Ah, the triangle. One of the core submissions of Brazilian Jiu-Jitsu and a true mark of the art. the triangle choke is a powerful, fairly simple and extremely effective submission. It is a blood choke, cutting off the brain’ supply of blood and can render someone unconscious in seconds. It is such a huge part of the sport of Jiu-Jitsu that many schools have it as their logo. think about it, how many schools around the globe have a triangle shaped academy logo? There’s a reason the triangle features so much in grappling – it works. And it doesn’t just work from the guard, traditional style. There are plenty of triangle chokes to go round, some more difficult than the others. What’s certain, is that it works.
Since the earliest days of Brazilian Jiu-Jitsu, the triangle has been one of the most potent weapons to submit an opponent. As Jiu-Jitsu grew, so did the use of triangle chokes. Across all competition formats, whether it is Gi BJJ, No-Gi grappling or MMA, triangles work like a charm once you slap them on. Furthermore, they work equally as effective at white, as they do at the black belt level, which is not often the case in BJJ. The triangle choke is one of the highest percentage, most reliable techniques you can do.
For quite some time, people with a stockier build had trouble synching up the triangle. It is not that the move doesn’t work, but getting there proved to be a real nuisance for some grapplers. Thankfully, Jiu-Jitsu’s constant evolution provided the answer to this problem. Nowadays, there are several triangles chokes to choose from. Work from all positions in grappling and can finish even the most experienced of opponents.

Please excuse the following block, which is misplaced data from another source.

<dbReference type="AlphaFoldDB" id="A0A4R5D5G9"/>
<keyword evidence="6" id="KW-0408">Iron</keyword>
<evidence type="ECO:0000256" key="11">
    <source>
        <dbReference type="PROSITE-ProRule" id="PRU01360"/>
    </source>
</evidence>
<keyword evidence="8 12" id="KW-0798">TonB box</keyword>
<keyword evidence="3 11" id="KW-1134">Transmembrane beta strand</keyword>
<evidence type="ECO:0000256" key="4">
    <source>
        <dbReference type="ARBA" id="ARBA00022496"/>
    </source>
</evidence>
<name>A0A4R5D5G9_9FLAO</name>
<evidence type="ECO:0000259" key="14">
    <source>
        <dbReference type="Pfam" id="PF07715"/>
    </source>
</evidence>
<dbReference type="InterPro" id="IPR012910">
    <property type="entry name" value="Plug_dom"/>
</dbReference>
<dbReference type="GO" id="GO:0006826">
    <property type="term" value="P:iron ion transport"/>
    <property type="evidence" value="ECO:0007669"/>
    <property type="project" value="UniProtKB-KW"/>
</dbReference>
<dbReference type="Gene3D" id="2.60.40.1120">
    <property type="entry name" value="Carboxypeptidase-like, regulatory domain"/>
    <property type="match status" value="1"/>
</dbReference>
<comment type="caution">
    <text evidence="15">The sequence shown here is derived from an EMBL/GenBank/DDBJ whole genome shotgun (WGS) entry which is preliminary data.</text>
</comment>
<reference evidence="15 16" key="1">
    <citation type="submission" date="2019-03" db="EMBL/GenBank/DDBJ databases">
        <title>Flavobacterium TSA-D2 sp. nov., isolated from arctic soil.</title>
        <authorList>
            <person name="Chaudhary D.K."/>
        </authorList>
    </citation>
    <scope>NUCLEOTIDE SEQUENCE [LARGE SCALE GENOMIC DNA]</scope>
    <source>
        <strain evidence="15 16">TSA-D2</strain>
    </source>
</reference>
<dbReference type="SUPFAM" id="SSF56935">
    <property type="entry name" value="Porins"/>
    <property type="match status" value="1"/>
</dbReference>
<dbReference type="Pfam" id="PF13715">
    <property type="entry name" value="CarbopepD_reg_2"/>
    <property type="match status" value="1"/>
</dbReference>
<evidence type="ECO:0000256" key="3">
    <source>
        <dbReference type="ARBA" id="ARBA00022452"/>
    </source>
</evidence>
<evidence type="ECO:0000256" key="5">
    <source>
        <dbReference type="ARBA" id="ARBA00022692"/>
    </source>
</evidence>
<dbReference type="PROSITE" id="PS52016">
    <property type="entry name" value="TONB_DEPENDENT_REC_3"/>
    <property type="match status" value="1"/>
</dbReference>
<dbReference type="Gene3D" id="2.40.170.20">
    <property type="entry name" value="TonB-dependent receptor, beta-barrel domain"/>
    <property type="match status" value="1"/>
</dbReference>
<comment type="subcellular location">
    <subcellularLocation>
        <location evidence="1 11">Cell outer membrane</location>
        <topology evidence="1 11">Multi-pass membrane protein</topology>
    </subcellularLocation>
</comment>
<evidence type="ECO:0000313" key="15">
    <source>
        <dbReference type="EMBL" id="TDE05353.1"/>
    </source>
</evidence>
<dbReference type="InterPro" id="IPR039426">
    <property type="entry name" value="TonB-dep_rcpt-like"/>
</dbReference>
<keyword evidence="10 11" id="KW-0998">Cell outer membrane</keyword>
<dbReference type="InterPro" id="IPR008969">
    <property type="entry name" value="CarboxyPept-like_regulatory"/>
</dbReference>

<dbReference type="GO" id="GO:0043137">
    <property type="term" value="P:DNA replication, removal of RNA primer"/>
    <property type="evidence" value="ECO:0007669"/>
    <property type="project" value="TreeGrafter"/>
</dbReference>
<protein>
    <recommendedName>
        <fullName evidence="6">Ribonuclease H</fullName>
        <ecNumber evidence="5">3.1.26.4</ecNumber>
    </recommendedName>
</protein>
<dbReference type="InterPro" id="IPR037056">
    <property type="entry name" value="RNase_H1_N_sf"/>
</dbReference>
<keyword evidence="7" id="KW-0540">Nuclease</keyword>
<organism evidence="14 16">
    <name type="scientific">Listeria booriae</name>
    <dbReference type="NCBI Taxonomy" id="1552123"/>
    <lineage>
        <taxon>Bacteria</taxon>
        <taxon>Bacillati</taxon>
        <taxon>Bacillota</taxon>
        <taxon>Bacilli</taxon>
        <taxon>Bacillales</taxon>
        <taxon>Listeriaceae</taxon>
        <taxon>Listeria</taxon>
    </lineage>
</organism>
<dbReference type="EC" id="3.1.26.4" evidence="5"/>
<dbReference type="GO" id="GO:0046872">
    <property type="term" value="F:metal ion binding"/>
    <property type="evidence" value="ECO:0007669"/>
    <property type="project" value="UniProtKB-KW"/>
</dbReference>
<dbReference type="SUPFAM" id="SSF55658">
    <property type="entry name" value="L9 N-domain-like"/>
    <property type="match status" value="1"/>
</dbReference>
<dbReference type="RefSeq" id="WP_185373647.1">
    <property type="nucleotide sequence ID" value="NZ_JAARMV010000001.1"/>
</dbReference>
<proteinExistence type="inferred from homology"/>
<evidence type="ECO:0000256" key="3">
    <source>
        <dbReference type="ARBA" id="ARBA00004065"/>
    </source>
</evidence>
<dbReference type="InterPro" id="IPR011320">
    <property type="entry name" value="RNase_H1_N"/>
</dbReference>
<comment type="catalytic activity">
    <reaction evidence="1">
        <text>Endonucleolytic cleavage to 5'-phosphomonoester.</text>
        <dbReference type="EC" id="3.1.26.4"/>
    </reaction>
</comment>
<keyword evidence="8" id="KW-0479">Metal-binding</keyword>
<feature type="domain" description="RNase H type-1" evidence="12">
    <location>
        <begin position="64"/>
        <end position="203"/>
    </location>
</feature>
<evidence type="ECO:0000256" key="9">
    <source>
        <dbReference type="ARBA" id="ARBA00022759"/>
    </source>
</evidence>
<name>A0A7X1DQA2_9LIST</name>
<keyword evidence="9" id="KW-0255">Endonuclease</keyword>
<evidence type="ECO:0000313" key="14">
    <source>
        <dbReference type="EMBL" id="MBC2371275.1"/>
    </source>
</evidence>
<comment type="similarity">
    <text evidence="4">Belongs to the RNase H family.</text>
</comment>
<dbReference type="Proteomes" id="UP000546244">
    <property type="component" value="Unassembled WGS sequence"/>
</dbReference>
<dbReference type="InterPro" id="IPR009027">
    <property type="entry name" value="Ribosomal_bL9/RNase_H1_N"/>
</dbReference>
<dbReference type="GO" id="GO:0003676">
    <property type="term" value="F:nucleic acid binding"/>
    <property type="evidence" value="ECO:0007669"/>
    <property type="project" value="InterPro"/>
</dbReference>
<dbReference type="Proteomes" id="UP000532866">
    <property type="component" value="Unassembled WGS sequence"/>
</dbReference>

How Triangle Chokes Work
The basic principle behind triangle chokes is simply. They are all blood chokes that involve placing pressure on both sides of the neck. The result is constriction of the carotid arteries and subsequent loss of consciousness due to lack of oxygen in the brain. In order to exert the pressure on the arteries, Jiu-Jitsu relies on a triangle-like structure to make sure there’s no way out. The shape of the triangle ensures that there’s no pulling away from the pressure on the neck.
For your basic triangle, you need to be on your back, preferably in closed guard. The goal is to push one of the opponent’s arms behind them, while you wrap your legs around their neck. You want to keep on of their arms trapped inside though. Although your legs can make up the triangle shape on their own, there; some unneeded space left. Trapping the opponent’s arm in that space takes any space away, providing tight pressure on the neck.
Actually, it is the opponent’s own shoulder that makes this choke work. On the other side, it is the thigh of your leg. The shin of that same leg goes across the back of the opponent’s neck. Finally, your other leg locks both your leg and the trapped arm in place. This is the basic structure of a triangle choke.
In order for it to work, though, you need a way to apply pressure. Form the aforementioned position of guard, once you have the triangle you need to make sure you prevent your opponent from posturing up. To do that, simply use both of your hands to pull their head towards you. In order to choke from the basic triangle remember to focus on squeezing your knees close instead of looking to put downward pressure.
Variations Of The Triangle Choke
By variations of the triangle chokes, I do not mean finishing the regular triangle choke from different positions. For the sake of this article, we’re going to put all those modifications in the “basic” triangle category. Namely, you can easily hunt for a triangle choke from mount, side control, half guard etc., creating numerous opportunities along the way. The mechanics of the choke stay the same, though, meaning if you struggle with it from guard, you’ll struggle with it form the mount.